BANGKOK – There has been no shortage of comical quotes in the ongoing political crisis in Thailand, which has given us some of the most entertaining quotes you’re ever likely to hear from government officials and protest leaders anywhere.
Suthep Thaugsuban, secretary-general of the anti-government People’s Democratic Reform Committee (PDRC) protest movement, is the central character in this most recent chapter of the eight-years and still-running Thai political drama, and he always gets the best lines.Labour Minister (Right) Chalerm Yubamrung said he will disguise himself to arrest Suthep
If you haven’t noticed, check out the Bangkok Post website, where any time Suthep is featured in the front-page photo, someone at the Post is getting a real kick out of writing the captions.
In today’s Bangkok Post, the caption under Suthep’s photo reads “Protest leader Suthep Thaugsuban spearheads a rally to again surround Government House and vows caretaker Prime Minister Yingluck Shinawatra will not return to work there ‘in this life or the next’.”
In the article, the actual quote from Suthep is ”Yingluck Shinawatra will have no chance to return to Government House in this life or the next,” an assessment he delivered shortly after reaching the area and jumping up on a makeshift stage.
(Couldn’t wait for the real stage to be erected to deliver this line?)
The PDRC move followed an announcement from Centre for Maintaining Peace and Order (CMPO) chief Chalerm Yubamrung that the area around Government House would be cleared for Prime Minister Yingluck’s return by Wednesday.Ms Tida chimed in with her prognosis of Suthep: “His political career is already over,” she said. “All he can do now is show if he can lead a coup. But I don’t think he can even do that.”
Suthep then dared Chalerm to retake the area from the protesters, saying “I challenge Chalerm to reclaim the area”.
Mr Chalerm, not to be outdone, gives Suthep a run for his money at times. Consider last week’s hysterical statement that accompanied the government’s bumbling attempt to compile a list of so-called “financial backers” of the PDRC, and then leak it to the media:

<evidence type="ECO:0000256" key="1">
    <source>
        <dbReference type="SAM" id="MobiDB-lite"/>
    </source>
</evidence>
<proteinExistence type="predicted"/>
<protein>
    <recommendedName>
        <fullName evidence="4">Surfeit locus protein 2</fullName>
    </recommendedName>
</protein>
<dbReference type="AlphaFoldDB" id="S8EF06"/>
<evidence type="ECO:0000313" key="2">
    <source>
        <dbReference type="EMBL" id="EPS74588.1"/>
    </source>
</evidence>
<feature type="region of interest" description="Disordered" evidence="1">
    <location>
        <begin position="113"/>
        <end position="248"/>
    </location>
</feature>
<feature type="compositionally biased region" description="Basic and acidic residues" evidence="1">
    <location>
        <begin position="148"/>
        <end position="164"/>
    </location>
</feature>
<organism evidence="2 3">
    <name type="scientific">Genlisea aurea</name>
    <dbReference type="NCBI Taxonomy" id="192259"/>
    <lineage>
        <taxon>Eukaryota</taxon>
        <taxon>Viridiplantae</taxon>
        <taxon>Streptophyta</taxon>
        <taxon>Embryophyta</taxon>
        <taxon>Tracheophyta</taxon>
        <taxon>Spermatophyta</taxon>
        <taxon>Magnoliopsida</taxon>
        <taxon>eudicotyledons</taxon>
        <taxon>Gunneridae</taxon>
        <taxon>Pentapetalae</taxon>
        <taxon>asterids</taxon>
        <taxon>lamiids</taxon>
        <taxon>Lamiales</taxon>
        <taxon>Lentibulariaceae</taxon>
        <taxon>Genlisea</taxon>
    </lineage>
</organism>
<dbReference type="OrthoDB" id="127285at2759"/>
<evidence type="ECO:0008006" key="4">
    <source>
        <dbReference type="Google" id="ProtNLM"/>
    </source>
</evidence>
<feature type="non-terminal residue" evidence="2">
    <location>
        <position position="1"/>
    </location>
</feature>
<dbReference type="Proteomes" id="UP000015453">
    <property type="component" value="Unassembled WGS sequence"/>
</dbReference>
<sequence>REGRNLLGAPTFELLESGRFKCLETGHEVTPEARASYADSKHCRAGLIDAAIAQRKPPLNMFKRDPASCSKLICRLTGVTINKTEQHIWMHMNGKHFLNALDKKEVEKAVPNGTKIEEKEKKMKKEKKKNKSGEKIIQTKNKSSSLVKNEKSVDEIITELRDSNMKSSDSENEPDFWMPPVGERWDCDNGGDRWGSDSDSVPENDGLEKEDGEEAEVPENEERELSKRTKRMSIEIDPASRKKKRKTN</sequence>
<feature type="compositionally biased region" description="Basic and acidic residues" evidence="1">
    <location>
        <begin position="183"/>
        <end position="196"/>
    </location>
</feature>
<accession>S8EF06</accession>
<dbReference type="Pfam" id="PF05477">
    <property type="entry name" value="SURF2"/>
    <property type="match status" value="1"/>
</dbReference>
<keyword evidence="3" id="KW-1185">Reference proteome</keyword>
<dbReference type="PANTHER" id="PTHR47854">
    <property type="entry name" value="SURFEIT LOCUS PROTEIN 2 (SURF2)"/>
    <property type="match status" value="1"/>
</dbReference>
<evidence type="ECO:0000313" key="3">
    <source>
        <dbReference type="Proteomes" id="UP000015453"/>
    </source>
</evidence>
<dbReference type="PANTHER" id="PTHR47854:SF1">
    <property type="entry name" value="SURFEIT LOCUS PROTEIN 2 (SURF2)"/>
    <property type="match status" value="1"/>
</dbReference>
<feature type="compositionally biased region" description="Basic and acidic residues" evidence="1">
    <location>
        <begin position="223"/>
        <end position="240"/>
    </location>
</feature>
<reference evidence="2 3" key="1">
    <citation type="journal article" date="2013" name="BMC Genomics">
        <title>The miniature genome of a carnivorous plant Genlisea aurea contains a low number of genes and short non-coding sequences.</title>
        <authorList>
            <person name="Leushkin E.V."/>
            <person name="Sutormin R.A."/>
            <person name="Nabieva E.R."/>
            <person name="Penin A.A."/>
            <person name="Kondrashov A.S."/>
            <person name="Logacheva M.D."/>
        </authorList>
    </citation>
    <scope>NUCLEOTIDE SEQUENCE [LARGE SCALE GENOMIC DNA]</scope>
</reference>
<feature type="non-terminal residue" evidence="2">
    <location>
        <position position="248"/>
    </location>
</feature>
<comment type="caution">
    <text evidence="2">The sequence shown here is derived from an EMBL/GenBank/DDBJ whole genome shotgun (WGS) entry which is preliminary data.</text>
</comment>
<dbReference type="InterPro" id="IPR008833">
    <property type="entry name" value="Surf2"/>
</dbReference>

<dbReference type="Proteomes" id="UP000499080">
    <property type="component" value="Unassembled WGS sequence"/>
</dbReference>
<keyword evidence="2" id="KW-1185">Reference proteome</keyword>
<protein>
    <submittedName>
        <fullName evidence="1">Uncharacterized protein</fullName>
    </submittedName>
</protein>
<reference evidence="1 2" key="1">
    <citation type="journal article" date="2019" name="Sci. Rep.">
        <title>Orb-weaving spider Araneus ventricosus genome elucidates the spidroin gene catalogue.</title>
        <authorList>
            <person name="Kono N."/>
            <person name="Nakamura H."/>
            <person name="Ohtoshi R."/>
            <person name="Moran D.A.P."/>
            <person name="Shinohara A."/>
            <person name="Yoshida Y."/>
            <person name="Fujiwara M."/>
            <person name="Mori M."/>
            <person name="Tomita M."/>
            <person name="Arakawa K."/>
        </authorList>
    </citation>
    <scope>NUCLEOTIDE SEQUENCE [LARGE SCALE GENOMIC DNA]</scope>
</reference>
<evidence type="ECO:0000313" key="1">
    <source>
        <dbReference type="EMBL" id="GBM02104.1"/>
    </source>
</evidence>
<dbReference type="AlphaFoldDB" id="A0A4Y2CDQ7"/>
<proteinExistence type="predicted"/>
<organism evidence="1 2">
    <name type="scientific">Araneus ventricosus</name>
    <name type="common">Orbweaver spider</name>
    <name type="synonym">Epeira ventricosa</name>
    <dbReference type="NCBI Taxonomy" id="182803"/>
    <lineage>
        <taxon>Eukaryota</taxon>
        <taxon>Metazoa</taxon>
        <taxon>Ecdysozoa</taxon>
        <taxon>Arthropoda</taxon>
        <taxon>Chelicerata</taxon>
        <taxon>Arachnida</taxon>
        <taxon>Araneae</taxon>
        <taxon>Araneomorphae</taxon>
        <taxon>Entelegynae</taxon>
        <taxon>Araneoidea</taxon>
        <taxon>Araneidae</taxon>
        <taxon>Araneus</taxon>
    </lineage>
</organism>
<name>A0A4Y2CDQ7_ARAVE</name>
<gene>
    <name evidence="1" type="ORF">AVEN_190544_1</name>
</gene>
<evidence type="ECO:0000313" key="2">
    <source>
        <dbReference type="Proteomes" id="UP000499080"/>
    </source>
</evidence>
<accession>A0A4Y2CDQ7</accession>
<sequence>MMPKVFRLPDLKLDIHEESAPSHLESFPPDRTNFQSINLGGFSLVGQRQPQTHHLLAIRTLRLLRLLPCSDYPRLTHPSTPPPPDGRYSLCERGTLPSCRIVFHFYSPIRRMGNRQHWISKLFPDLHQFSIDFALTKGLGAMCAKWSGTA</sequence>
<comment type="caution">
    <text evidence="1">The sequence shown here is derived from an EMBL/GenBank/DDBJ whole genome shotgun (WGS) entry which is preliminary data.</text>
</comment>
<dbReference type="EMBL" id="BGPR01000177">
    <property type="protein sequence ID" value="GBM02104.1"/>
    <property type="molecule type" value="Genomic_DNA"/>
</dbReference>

“I curse businesses or anyone who supports the PDRC to oust the government”. He also denounced those who boycotted the Feb 2 election as “shameless”.’ (Is something being lost in translation here?)
And then there was the sudden and unannounced Dec 1 meeting, arranged by the military, between Yingluck and Suthep, which occurred the day after an all-night war at Ramkhamhaeng University between students and red-shirt supporters, as well as hours of tear-gas battles between protesters and police.
The Bangkok Post caption noted that Mr Suthep waltzed into the meeting room where Yingluck sat with military leaders, but instead of negotiating, he prompted delivered an ultimatum – telling her she had two days to resign and return power to “the people”, and then walked out. Suthep later said Mr Yingluck never uttered a word.
Another character in this drama that gets some juicy lines is Tida Tawornseth, chair of the red-shirt United Front for Democracy against Dictatorship (UDD).
When Suthep, ever the bold one, from his protest stage in early December “ordered” the authorities to take legal action against the elected Prime Minister Yingluck and her cabinet on insurrection charges, Ms Tida dismissed the order as “insane and absurd”.
Meanwhile, Deputy Prime Minister Surapong Tovichakchaikul delivered this assessment of Suthep: ”Mr Suthep’s proposal is a figment of his imagination. He is sick and should see a doctor. He may have been under too much pressure from the legal cases and the arrest warrant against him, causing his thinking to become abnormal”.
And Ms Tida chimed in with her prognosis of Suthep: “His political career is already over,” she said. “All he can do now is show if he can lead a coup. But I don’t think he can even do that.”